A cradleboard made by Hope Two Hearts and Galen Drapeau (Isanti and Ihanktonwan Dakota, respectively), c.1980. The cradleboard, which won best traditional art at the Sante Fe Indian Market Show, was originally made for Hanhepi Maniwin. An image of her in this cradleboard was featured in promotional materials for Hope and Galen's business, the Elk's Camp Society.
A Dakota pincushion from the Dakota community at Prairie Island in Goodhue County, c.1930s. The left-facing swastika included on the cushion is a traditional American Indian (as well as Southeast Asian) symbol of peace and good fortune. Its use in Native art pre-dates, and is unconnected to, Nazism.
Fringed and beaded Dakota bag with drawstring closure created in the 1930s for sale to tourists. The five left-facing swastikas rendered in beads are traditional American Indian (as well as Southeast Asian) symbols of peace and good fortune. Their use in this context pre-dates, and is unconnected to, Nazism.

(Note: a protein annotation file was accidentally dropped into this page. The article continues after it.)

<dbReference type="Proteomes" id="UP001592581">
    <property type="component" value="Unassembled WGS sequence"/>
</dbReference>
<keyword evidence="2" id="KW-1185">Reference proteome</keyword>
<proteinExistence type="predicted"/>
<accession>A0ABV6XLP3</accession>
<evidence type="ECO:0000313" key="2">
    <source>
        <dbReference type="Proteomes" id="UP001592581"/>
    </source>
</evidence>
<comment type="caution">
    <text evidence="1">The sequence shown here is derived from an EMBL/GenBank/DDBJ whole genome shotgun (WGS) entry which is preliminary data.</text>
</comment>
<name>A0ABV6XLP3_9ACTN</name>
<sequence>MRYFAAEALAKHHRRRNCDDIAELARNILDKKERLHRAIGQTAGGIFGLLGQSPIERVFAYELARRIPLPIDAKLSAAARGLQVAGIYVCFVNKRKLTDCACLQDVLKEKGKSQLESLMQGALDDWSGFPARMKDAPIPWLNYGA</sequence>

A pair of beaded Dakota-Metis half leggings, probably from the Red River region of North Dakota, Minnesota, and Manitoba, made in the mid 1800s. The leggings are beaded on their front faces with a series of standalone fantasy floral and double-curved motifs typical of Dakota–Metis (as well as Santee Dakota and some Crow) beadwork decoration. Each legging is bordered in a beaded checkerboard motif.